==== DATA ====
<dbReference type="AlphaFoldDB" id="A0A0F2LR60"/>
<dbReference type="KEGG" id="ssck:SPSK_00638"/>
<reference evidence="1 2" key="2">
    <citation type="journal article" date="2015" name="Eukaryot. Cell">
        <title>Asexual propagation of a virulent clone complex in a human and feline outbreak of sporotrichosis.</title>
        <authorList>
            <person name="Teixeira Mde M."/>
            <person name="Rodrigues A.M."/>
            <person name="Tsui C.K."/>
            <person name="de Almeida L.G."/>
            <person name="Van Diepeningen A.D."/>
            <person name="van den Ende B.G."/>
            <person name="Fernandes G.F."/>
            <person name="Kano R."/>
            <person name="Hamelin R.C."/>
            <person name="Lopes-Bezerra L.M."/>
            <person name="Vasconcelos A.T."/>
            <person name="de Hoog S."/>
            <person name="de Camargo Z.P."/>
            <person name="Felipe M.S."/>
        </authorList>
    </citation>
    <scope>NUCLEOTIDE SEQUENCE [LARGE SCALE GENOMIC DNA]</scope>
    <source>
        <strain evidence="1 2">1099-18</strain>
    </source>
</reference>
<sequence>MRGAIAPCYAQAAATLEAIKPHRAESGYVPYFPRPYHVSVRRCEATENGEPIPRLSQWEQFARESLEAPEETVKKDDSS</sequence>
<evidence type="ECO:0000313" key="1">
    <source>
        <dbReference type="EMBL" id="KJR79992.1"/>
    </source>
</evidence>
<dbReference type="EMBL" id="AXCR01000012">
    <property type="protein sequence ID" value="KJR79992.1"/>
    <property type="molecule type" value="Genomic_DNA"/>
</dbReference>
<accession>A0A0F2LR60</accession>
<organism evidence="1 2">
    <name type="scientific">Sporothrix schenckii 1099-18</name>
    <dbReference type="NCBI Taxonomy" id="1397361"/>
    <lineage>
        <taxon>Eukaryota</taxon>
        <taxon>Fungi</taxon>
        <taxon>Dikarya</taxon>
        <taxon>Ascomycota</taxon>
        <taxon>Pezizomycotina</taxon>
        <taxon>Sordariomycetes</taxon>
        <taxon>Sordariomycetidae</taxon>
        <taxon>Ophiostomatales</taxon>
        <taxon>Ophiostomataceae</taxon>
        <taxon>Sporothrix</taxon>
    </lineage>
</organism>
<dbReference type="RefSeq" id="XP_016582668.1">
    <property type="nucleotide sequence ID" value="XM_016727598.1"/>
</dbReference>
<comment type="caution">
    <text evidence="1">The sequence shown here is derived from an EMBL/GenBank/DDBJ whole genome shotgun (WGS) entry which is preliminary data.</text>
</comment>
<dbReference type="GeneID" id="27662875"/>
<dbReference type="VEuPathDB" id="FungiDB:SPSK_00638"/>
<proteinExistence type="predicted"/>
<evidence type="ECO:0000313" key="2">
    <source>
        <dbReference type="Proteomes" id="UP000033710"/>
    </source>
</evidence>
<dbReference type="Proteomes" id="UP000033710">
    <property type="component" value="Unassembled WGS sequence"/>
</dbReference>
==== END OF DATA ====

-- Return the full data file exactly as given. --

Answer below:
<dbReference type="AlphaFoldDB" id="A0A0F2LR60"/>
<dbReference type="KEGG" id="ssck:SPSK_00638"/>
<reference evidence="1 2" key="2">
    <citation type="journal article" date="2015" name="Eukaryot. Cell">
        <title>Asexual propagation of a virulent clone complex in a human and feline outbreak of sporotrichosis.</title>
        <authorList>
            <person name="Teixeira Mde M."/>
            <person name="Rodrigues A.M."/>
            <person name="Tsui C.K."/>
            <person name="de Almeida L.G."/>
            <person name="Van Diepeningen A.D."/>
            <person name="van den Ende B.G."/>
            <person name="Fernandes G.F."/>
            <person name="Kano R."/>
            <person name="Hamelin R.C."/>
            <person name="Lopes-Bezerra L.M."/>
            <person name="Vasconcelos A.T."/>
            <person name="de Hoog S."/>
            <person name="de Camargo Z.P."/>
            <person name="Felipe M.S."/>
        </authorList>
    </citation>
    <scope>NUCLEOTIDE SEQUENCE [LARGE SCALE GENOMIC DNA]</scope>
    <source>
        <strain evidence="1 2">1099-18</strain>
    </source>
</reference>
<sequence>MRGAIAPCYAQAAATLEAIKPHRAESGYVPYFPRPYHVSVRRCEATENGEPIPRLSQWEQFARESLEAPEETVKKDDSS</sequence>
<evidence type="ECO:0000313" key="1">
    <source>
        <dbReference type="EMBL" id="KJR79992.1"/>
    </source>
</evidence>
<dbReference type="EMBL" id="AXCR01000012">
    <property type="protein sequence ID" value="KJR79992.1"/>
    <property type="molecule type" value="Genomic_DNA"/>
</dbReference>
<accession>A0A0F2LR60</accession>
<organism evidence="1 2">
    <name type="scientific">Sporothrix schenckii 1099-18</name>
    <dbReference type="NCBI Taxonomy" id="1397361"/>
    <lineage>
        <taxon>Eukaryota</taxon>
        <taxon>Fungi</taxon>
        <taxon>Dikarya</taxon>
        <taxon>Ascomycota</taxon>
        <taxon>Pezizomycotina</taxon>
        <taxon>Sordariomycetes</taxon>
        <taxon>Sordariomycetidae</taxon>
        <taxon>Ophiostomatales</taxon>
        <taxon>Ophiostomataceae</taxon>
        <taxon>Sporothrix</taxon>
    </lineage>
</organism>
<dbReference type="RefSeq" id="XP_016582668.1">
    <property type="nucleotide sequence ID" value="XM_016727598.1"/>
</dbReference>
<comment type="caution">
    <text evidence="1">The sequence shown here is derived from an EMBL/GenBank/DDBJ whole genome shotgun (WGS) entry which is preliminary data.</text>
</comment>
<dbReference type="GeneID" id="27662875"/>
<dbReference type="VEuPathDB" id="FungiDB:SPSK_00638"/>
<proteinExistence type="predicted"/>
<evidence type="ECO:0000313" key="2">
    <source>
        <dbReference type="Proteomes" id="UP000033710"/>
    </source>
</evidence>
<dbReference type="Proteomes" id="UP000033710">
    <property type="component" value="Unassembled WGS sequence"/>
</dbReference>